It’s almost impossible to mold an icon, but that’s exactly what Jenette Goldstein did in Aliens. Her Private Vasquez is one of the most memorable aspects of James Cameron’s milestone sequel, perfectly realized down to her stop ‘em in their tracks replies to bullshit questions (“Ever been mistaken for a man?”). With one role, Goldstein delivered an action-movie all-timer, and was instantly added to the regular rotation of Cameron players, appearing in Terminator 2: Judgment Day and Titanic. On top of that, she reteamed with Aliens co-stars Lance Henriksen and Bill Paxton for Kathryn Bigelow’s seminal bloodsucker Western, Near Dark.
I was lucky enough to get to speak with Ms. Goldstein regarding Drafthouse’s upcoming LV-426 / Alien Day. What followed was a super fun conversation about one of the great sci-fi monster mashes of all time.
BMD: April 26th is all about celebrating the legacy of the first two Alien pictures – what does the legacy of Aliens mean to you personally?
JG: It really proves that great writing, strong characters, laughs and action are what last – it’s really a testament to James Cameron and Gale Anne Hurd that Aliens has held up so well.
BMD: The last time I got to watch the movie was on a 70mm print at the Alamo Ritz and it was really one of the greatest cinema-going experiences of my life. The one thing that occurred to me is that it’s a big action movie that came out at a time when these brawny, muscled Schwarzenegger types were rising in popularity. Did you ever envision Vasquez as being a woman’s answer to that?
JG: My concept of how I understood Vasquez was three dimensional. I wanted to create a real human being. In the script, she was recently released from juvenile prison while serving a life sentence for murder, as was Drake (Mark Rolston). There was no way out for them. They were lifers. I didn’t want Vasquez to be a cartoon and I talked to Jim about this. All I saw at the time in other movies was faux bravery. Why she did these things was because she had nothing to lose. That’s why, when she realizes that she’s going to die, it’s her choice at the end. So I focused on what was important to her as a person in this situation – because there is no such thing as a superhero.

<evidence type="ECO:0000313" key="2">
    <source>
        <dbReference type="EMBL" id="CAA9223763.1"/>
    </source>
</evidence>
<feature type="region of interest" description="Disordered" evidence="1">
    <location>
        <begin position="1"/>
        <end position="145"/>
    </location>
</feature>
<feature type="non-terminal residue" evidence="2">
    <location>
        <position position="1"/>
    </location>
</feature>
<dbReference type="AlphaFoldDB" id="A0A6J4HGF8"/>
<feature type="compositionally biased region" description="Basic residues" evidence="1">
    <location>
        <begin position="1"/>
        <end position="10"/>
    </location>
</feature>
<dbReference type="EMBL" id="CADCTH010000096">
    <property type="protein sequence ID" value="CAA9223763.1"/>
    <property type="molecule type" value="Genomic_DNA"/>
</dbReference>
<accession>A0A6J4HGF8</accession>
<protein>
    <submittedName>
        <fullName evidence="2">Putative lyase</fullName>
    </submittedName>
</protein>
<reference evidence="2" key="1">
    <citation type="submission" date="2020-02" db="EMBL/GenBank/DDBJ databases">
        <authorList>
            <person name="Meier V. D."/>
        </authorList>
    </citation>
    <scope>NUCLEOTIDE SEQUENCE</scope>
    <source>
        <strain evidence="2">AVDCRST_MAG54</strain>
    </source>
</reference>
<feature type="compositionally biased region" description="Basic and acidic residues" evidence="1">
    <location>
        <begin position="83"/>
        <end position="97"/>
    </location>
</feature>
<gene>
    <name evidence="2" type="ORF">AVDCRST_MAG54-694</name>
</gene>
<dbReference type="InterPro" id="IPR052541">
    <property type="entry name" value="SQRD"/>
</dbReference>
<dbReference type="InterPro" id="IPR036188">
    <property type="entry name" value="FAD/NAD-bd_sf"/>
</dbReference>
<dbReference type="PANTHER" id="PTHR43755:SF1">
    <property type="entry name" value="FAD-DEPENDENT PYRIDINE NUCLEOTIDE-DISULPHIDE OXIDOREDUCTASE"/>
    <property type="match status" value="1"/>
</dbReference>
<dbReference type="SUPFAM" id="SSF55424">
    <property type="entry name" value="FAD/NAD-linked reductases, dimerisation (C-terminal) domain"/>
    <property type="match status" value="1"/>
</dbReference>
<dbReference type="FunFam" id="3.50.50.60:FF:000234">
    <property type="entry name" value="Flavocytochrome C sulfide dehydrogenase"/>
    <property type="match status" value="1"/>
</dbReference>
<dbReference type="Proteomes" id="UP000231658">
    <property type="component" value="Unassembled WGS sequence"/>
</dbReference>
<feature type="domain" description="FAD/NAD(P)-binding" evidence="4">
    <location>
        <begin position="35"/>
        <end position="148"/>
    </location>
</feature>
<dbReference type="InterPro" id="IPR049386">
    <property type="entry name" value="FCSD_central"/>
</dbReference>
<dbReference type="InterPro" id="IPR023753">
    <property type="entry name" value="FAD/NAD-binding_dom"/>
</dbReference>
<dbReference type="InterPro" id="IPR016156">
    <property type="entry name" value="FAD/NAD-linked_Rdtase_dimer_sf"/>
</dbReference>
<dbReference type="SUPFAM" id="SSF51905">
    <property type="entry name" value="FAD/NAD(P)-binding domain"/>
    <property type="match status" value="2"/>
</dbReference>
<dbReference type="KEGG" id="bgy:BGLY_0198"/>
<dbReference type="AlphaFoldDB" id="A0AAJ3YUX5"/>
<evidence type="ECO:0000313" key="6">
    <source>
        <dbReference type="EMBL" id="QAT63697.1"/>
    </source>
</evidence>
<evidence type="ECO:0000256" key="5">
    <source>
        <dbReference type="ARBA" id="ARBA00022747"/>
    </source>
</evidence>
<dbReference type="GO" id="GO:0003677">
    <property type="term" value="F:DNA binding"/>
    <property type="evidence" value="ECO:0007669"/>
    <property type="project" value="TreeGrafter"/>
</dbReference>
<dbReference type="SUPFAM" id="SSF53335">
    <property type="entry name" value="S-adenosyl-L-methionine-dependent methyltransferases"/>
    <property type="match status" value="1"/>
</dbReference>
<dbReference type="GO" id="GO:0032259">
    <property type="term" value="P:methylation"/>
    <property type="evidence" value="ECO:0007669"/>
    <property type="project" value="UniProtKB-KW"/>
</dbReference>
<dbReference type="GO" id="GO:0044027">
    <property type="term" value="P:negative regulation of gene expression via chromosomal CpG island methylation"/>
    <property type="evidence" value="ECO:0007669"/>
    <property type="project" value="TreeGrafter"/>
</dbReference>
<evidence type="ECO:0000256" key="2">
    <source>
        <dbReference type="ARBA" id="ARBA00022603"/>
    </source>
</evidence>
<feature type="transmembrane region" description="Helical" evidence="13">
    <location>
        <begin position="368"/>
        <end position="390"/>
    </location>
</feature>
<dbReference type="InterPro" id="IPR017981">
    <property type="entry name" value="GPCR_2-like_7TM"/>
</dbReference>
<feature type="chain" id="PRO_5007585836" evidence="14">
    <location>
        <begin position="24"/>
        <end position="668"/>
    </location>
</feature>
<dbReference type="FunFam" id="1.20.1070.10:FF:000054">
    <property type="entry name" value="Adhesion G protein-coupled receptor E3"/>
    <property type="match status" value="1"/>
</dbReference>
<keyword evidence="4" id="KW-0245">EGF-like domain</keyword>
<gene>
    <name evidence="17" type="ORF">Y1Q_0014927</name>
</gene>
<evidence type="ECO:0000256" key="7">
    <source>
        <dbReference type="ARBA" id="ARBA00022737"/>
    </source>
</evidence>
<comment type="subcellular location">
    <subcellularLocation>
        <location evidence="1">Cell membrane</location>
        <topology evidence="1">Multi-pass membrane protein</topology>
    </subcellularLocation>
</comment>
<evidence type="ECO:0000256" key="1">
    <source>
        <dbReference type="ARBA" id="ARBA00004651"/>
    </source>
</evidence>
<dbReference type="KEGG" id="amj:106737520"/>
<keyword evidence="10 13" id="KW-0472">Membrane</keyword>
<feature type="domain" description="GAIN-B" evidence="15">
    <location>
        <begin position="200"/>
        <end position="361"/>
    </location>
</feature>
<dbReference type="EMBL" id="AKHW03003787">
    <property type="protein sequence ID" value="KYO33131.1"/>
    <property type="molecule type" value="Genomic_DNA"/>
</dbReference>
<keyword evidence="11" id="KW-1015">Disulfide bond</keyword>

BMD: Don’t tell modern audiences that. They might not show up.
JG: The fact that Aliens takes place in space is irrelevant. This was a war movie, in the most classic sense. This was a film about the working class grunts, and I wanted this woman to represent the future. As we know, women are now in the infantry, and the representation proved to be rather groundbreaking.
BMD: You bring up Vasquez’s sacrifice, which is interesting. Because without her death, the final segment of Ripley’s character arc can’t exist. Was that also one of the beats you were drawn to?
JG: It’s a really amazing arc that Vasquez goes through, and it stays so consistent. She was a gang member before juvenile prison. In these gangs, they’re even referred to as “soldiers”. And once she was tasked with a mission, she was going to see it through to the bitter end. [Laughs] You know I wish I could’ve made it to another sequel, but I always seem to die in the end no matter what movie I’m in.
But there’s a respect she earns for Ripley that she wouldn’t otherwise have, and also for her commander – Lieutenant Gorman (William Hope).
BMD: And that’s one of the best moments in the entire movie! “You were always an asshole, Gorman!” But it’s also – to your point – incredibly touching and human even in that intense moment.
JG: [Laughs] Well thanks.
BMD: You’ve had a really great working relationship with James Cameron. What kept you coming back and working with him time and again?